The abdication of the Heisei emperor and ascension of Crown Prince Naruhito scheduled for Golden Week 2019 is a major event; after all, it is the first abdication since Emperor Kokaku in 1817 and will usher in the first era change since 1989. The government will be deciding upon a new era name, updating all its systems to reflect changes in record-keeping, and coordinating a massive public event with international attention. Prime Minister Abe has already established a special office inside the Cabinet Secretariat to handle the imperial succession. His administration is also looking to establish a committee headed by the Prime Minister as well as a task force run by the Chief Cabinet Secretary. This event will invariably influence the legislative agenda for the ordinary session of the Diet, Abe’s personal schedule and priorities for spring 2019, and public opinion ahead of the House of Councillors election in the summer. It could even potentially impact on the possibility of a bid for constitutional amendment should Emperor Akihito decide to express any disapproval of it following his abdication.
G-20 Summit, Osaka (28-29 June 2019)
The G-20 set to take place in Osaka in June 2019 carries special significance, though not necessarily for the content of the conference itself. First and foremost is the level of attention the event will garner immediately before the House of Councillors election. This is the first time that Japan has hosted the G-20, and unlike the G-7s which are historically held in remote locations, this event is happening in Japan’s third largest city. The successes or failures of the G-20 will color public perceptions of the Abe administration entering the campaign period. Second, the level of government attention necessary for hosting an event like this will affect the administration’s agenda. It will need to manage the major security requirements, the separate ministerial meetings held in other areas of Japan, support for bi- or multi-lateral summits on the sidelines, and the conference activities themselves. Third, Abe and members of his cabinet will have at least a few sideline summits dealing with administration priorities such as trade agreements, North Korea, and the Northern Territories. Finally, the lessons learned from this event will influence government priorities in preparation for other major international events held in Japan, including the Rugby World Cup and 2020 Tokyo Olympics.
House of Councillors Election (Summer 2019)
While the exact date is not yet set, the next House of Councillors election will take place in or around July 2019. Half of the seats will be up for grabs, as well as three of the six additional seats recently added in the latest Diet reform passed this year. The Abe administration will be seeking to increase the majority it holds (51 percent of the house; 62 percent including Komeito). The goal is a supermajority (over two-thirds) for the ruling coalition, but they will see strong challenge from the Constitutional Democratic Party of Japan, the center-left party that emerged from the DP-Party of Hope debacle last October.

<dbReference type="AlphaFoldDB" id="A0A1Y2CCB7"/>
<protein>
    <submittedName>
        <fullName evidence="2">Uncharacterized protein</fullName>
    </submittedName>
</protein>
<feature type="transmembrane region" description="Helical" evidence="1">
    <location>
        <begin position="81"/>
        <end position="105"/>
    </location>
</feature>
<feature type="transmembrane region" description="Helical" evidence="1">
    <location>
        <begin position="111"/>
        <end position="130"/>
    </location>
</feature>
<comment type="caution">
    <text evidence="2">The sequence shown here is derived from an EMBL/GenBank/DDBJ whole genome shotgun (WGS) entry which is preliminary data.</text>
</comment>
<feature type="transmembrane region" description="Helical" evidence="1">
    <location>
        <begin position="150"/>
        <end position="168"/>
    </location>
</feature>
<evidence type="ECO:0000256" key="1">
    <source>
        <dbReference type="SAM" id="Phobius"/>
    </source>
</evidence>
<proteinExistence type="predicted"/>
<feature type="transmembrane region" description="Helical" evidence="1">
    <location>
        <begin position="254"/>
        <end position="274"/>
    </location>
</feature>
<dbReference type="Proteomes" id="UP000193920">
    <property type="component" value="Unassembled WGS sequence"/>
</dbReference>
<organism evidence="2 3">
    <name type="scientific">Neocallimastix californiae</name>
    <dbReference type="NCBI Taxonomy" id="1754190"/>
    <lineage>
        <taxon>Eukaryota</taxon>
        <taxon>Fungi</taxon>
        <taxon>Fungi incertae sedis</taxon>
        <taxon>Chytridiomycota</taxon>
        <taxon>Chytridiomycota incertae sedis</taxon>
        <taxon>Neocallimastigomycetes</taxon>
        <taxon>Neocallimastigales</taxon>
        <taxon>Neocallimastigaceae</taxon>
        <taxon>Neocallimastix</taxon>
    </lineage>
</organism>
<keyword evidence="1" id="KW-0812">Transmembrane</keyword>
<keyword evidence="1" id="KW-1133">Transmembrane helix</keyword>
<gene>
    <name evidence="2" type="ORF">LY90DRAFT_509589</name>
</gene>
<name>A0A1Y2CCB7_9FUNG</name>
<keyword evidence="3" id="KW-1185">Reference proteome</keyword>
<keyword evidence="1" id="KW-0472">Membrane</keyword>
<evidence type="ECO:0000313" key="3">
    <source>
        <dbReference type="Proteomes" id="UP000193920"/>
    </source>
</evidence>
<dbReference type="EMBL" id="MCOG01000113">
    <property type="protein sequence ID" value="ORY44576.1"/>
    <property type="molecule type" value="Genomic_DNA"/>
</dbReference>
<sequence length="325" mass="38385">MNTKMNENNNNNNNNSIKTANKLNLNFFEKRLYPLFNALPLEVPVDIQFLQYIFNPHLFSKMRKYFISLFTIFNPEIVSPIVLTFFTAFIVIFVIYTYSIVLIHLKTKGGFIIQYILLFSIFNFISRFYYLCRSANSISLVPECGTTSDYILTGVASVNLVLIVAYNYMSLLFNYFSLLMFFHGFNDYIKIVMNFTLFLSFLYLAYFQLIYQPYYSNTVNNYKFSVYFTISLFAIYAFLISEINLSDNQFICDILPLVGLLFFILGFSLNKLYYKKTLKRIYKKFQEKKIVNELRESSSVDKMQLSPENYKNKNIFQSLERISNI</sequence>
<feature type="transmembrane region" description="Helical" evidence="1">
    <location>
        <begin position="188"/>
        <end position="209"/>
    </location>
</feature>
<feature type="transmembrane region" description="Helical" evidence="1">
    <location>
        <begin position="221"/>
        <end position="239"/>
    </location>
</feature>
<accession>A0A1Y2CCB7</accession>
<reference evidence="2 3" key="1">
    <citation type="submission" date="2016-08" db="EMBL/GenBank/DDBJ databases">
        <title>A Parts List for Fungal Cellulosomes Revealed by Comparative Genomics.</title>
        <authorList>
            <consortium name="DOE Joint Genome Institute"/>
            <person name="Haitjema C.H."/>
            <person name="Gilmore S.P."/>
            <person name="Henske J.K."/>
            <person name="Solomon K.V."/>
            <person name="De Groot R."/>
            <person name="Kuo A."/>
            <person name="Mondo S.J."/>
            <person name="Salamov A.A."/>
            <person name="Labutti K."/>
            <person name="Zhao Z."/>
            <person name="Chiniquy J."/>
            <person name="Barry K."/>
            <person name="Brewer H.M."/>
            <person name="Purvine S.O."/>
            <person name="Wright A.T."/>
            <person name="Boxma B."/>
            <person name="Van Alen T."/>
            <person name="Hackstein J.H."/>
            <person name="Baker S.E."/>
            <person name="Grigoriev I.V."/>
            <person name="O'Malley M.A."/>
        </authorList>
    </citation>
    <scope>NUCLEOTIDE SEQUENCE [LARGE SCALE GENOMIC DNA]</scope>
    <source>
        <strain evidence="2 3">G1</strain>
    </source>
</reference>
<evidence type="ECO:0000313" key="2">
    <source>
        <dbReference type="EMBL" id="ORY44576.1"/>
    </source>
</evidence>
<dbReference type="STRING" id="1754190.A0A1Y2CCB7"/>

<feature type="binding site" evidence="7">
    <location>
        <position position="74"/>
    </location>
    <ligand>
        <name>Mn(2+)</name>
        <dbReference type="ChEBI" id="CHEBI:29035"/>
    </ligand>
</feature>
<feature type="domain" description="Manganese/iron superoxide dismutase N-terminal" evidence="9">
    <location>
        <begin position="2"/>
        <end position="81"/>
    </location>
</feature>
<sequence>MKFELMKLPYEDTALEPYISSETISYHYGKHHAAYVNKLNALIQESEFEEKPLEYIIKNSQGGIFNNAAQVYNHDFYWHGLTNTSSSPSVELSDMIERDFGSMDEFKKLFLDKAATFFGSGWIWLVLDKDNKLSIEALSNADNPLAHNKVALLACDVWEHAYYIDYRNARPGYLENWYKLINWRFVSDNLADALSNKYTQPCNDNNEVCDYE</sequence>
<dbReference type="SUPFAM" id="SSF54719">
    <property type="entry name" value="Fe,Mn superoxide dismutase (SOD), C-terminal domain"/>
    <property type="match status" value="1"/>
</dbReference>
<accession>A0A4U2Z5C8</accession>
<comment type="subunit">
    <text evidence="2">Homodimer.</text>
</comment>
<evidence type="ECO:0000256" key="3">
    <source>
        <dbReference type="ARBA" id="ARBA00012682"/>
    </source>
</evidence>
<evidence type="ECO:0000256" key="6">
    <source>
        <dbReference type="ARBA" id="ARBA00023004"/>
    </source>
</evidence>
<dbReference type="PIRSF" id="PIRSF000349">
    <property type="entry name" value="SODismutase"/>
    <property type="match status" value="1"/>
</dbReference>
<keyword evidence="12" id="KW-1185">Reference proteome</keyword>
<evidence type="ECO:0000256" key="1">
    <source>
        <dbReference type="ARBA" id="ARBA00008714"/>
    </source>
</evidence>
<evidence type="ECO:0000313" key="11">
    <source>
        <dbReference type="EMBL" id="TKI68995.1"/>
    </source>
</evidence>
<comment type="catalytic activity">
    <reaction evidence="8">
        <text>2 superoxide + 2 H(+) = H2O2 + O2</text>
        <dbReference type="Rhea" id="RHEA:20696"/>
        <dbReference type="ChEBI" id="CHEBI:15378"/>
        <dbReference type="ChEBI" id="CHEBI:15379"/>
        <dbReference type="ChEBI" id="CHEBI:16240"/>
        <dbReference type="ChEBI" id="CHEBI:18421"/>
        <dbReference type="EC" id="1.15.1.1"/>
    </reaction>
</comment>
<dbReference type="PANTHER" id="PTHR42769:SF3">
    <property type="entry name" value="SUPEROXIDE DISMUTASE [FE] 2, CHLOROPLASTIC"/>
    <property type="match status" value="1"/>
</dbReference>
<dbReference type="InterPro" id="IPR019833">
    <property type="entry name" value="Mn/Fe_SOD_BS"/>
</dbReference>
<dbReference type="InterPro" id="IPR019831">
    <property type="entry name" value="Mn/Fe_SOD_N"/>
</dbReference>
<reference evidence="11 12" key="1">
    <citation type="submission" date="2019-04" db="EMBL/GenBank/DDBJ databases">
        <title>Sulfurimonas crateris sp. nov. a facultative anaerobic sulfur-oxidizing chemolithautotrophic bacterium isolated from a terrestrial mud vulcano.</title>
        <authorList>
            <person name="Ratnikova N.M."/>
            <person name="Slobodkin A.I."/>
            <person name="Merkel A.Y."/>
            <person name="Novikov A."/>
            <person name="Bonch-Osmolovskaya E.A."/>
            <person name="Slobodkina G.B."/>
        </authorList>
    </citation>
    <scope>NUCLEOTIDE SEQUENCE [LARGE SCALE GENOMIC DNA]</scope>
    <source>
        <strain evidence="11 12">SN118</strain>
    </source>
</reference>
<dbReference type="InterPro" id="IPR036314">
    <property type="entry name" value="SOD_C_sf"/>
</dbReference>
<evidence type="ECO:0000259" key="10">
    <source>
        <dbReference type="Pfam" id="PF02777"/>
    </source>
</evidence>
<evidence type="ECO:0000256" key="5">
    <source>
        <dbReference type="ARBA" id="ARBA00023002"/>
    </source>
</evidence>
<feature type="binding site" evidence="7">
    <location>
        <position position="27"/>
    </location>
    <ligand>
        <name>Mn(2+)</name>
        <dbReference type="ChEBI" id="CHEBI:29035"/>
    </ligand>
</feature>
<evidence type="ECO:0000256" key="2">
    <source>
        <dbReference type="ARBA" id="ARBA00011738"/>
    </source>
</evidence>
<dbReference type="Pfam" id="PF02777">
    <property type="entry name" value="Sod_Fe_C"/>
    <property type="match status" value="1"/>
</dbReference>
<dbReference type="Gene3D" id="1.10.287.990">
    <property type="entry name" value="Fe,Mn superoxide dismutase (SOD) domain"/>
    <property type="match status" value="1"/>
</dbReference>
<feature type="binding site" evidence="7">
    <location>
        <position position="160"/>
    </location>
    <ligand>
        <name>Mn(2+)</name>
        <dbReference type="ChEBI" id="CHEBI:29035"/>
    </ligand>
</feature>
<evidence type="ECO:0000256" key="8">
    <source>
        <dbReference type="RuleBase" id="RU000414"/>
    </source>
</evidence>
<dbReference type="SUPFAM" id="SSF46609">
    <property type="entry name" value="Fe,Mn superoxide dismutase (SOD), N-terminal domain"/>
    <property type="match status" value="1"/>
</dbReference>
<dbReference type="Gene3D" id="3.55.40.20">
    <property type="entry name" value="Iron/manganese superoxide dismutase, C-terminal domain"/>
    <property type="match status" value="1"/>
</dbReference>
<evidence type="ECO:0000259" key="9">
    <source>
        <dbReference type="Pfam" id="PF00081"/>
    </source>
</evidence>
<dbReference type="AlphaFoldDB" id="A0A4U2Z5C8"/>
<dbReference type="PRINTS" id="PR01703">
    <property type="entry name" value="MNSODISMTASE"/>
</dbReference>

Rugby World Cup (September – November 2019)
The World Cup is nowhere comparable in size or scale to the Olympics, but the event will have political implications since it will serve as a de facto test-run for the 2020 Tokyo Olympics. The successes or failures of hosting this event will influence public perception of preparedness for the Olympics. That will in turn drive the level of central government intervention in overall management of the bigger sporting event.
Consumption Tax Hike (October 2019)
The Abe administration has promised to increase the consumption tax from 8 percent to 10 percent in October 2019. However, Abe delayed this tax hike once and will be pressed to consider another delay. With the scheduled tax hike set to happen so soon after the House of Councillors election, it will no doubt become an election issue. The LDP will have to decide on the tax rise prior to the summer, with direct political and economic impacts. The decision will not come lightly and will be a source of intra- and inter-party debate.
2020 Olympics (July – August 2020)
In some ways, Abe’s tenure as prime minister has been linked to the Tokyo Olympics. Abe was in Argentina in September 2013 when the International Olympic Committee selected Tokyo over Istanbul and Madrid. He set the stage for the 2020 Tokyo Olympics when he emerged at the handover ceremony dressed as Super Mario in Rio in August 2016, and he is set to earn the title of longest consecutively serving postwar prime minister shortly after the Tokyo Olympics are scheduled to end. Abe has already taken steps towards direct management of the Olympics by establishing a Minister in Charge of the Tokyo Olympic and Paralympic Games. Although his personal involvement in this effort to date has been limited, this may change depending on public sentiments leading up to the event.
End of LDP Presidential & House of Representatives Terms (September & October 2021)
The snap election in October 2017 reset the clock for the House of Representatives until October 2021. However, three factors will guarantee that timing of the next Lower House election will come sooner: first, Prime Minister Abe’s third term as LDP president ends in September; second, the LDP has only let the term limit expire once since 1955; and third, a transition of power between prime ministers without an election is generally viewed unfavorably in Japan. As such, the timing of the Lower House election will likely coincide with a pre-determined transition of power from Abe to his successor.
Part II of this article will cover Shinzo Abe’s policy agenda for a third term as Party President.
*This article, originally published on August 2, has been updated to include discussion of the 2019 G20 Summit